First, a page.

Challenges and UX Accesibility - Data Journalism #11
We will review the latest creative challenges from the data community and select some news and recommendations. March 2022.
🥳 In this edition, we tell you about the Sigma Awards and the upcoming trade show at Casa Datasketch. We will review the latest creative challenges from the data community and select some news and recommendations that we like and that you can use in your following projects.
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We have two pieces of news that make us happy, and we want to share them with you.
The project We Know What You Did Last Legislative Period, in which we participated, was among the 100 selected in the first phase of Sigma Awards 2022 🎉. It is a competition that recognizes the world’s best projects in data journalism.
We are happy for two reasons. First, we have such powerful allies as Cuestión Pública, which carried out the research. Second, Datasketch developed the web, visualizations, and apps for this project. The nomination has been possible thanks to the efforts of both teams. Building collectively makes us stronger. 🤝🏽💪🏽
On the other hand, in April, the Casa Datasketch is going to have movement. We are organizing the ExpoData: Women, Innovation, and Creation fair. We want to support and make visible women entrepreneurs and generate networks for economic reactivation using data in Colombia.
Registration opens very soon. If you are in Colombia, we recommend paying attention to our social networks in the coming days. There we will provide all the information about the conditions of participation, and we will publish a form from which we will select the exhibitors.
This edition is about challenges, and there is nothing we like more than the whole data community working collaboratively. So we present you one that is starting and another one that has just finished.
April is just over a week away, and with this month comes the 2022 edition of the #30DaysChartChallenge! Thirty days, Thirty charts, five categories, and a free way to create. Are you up for it?
We will highlight the visualizations that impress us the most as the month progresses. Follow our social media and if you participate, feel free to tag us (@datasketch).
On the #BlackHistoryMonth commemoration in February, the data community participated in the #DuBoisChallenge2022. It is the second version of the challenge, which recreates the iconic visualizations of the American sociologist W.E.B. Du Bois with current tools such as R, Tableau, PowerBI, etc.
Learn more about this classic visualization with Tableau’s talk “Data+Diversity: The Life and Visualizations of W.E.B. Du Bois.”
TAKE A BREAK
People have received intense news about wars, economic, and climate crises last few weeks. Journalists, researchers, and data analysts are doing enormous work to get the information to us. However, as happens in these cases, the over-information is also overwhelming. That is why we highlight here a more casual visualization: Bubble Tea: A Breakdown. 🥤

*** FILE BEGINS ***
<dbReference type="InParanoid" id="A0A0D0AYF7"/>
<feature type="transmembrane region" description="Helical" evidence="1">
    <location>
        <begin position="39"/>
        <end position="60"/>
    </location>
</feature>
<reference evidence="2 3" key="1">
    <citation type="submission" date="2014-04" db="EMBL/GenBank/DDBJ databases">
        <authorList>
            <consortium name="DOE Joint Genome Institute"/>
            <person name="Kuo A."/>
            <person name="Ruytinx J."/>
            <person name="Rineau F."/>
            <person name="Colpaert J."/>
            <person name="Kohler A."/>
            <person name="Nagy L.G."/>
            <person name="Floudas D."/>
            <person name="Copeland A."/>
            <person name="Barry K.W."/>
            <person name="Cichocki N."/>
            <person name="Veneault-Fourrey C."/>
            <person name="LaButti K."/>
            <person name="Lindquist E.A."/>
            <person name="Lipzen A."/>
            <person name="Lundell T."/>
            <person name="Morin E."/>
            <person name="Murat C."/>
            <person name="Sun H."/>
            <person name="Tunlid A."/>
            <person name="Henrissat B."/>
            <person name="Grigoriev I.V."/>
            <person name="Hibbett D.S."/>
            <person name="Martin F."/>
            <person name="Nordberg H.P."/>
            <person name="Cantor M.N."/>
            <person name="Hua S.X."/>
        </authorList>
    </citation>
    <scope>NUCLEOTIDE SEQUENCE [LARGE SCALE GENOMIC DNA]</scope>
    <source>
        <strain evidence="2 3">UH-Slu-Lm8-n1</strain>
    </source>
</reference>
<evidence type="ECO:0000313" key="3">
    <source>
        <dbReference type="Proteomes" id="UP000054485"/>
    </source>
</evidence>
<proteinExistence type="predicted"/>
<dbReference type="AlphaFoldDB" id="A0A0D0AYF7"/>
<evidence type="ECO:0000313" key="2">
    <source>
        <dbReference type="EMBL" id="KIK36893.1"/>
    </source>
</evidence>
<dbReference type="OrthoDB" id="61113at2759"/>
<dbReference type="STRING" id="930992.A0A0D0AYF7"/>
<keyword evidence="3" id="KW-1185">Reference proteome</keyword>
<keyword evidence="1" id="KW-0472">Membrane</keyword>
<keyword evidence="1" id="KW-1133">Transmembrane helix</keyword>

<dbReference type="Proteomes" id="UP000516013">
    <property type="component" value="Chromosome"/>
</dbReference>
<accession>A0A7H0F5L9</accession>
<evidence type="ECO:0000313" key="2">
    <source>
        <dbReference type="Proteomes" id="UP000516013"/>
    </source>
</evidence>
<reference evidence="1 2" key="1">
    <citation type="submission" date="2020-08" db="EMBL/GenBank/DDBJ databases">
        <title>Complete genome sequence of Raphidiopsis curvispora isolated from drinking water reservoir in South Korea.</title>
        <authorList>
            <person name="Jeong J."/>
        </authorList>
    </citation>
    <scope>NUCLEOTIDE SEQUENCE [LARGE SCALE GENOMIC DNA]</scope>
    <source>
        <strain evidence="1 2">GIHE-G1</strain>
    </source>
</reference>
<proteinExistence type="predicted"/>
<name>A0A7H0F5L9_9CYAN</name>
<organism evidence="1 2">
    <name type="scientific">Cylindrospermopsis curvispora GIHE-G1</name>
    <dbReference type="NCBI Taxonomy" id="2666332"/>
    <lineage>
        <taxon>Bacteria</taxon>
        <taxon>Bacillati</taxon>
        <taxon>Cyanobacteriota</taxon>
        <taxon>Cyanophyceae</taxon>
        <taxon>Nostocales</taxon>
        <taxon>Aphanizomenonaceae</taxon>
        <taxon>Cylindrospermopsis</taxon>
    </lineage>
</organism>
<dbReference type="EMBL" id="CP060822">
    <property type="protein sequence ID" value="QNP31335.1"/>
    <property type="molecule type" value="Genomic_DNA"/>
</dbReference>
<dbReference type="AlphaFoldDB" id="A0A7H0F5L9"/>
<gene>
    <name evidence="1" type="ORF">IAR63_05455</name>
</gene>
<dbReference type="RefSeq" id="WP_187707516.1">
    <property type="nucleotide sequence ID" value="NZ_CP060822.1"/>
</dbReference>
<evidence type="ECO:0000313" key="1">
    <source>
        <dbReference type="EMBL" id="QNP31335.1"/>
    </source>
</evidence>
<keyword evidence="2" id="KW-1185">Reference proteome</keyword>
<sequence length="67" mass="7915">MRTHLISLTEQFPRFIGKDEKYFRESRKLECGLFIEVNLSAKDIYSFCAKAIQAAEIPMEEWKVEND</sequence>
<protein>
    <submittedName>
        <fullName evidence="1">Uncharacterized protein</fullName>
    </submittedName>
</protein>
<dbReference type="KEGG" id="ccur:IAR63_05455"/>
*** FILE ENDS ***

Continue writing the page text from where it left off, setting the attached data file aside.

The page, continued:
One way to get to know a country is with its food and drinks. In Taiwan, they are proud of their bubble tea. Its beauty lies in its limitless possibilities: you can completely customize your drink to your liking. Thanks to this visualization, published in Taiwan Data Stories, you can discover its many alternatives.
They offer you a tour to create your virtual drink, which you can download at the end. We invite you to go to your favorite store and make the whim we’ve just created.
An effective data visualization must be accessible. Thus, it achieves its task of displaying data by reaching as many people as possible. Consider then the colorblind audience.
Lisa Muth of Datawrapper made recommendations about color and brightness and supporting labels, symbols, shapes, patterns, and interactivity that complement color. For example, she points out that if you want your graphics to be legible to someone with color blindness, you can not combine green with orange/red or a blue of the same brightness.
By following the guidelines in this article, you will make the viewing experience even easier for anyone.
Want to read more?
We offer you a varied selection of other content that we like.
- ☀️ How many days since a record-high temperature? | Pudding
- 🌄 The Diverse Topography of Switzerland | Tobias Stalder
- 🌀 SVS: GISTEMP Climate Spiral | NASA
- 💸 Which Countries Feature Women on Banknotes? | Visual Capitalist
- 🐻 South Korean Election Graphics are Next Level | Andrew Peng
- 📉 How you frame and present statistics is as important as the statistics themselves | Paul Bernal
- 🔍 The Fifth Wave: Who Fact-Checks the Fact-Checkers? | Discourse
A pinch of humor
A flowchart titled “Become a data scientist in 50 days” circulated on Twitter in the last few days. Data engineer Paul Crickard posted it with this text: “Damn. Data science only takes 50 days. Python takes 5 only…”.
It received multiple replies within the data community, including one from Sociology Professor Kieran Healy. He replicated the diagram by being a bit more realistic, which we can relate to. He increased the number of days to 350 in 19 steps, including therapy days in the learning process.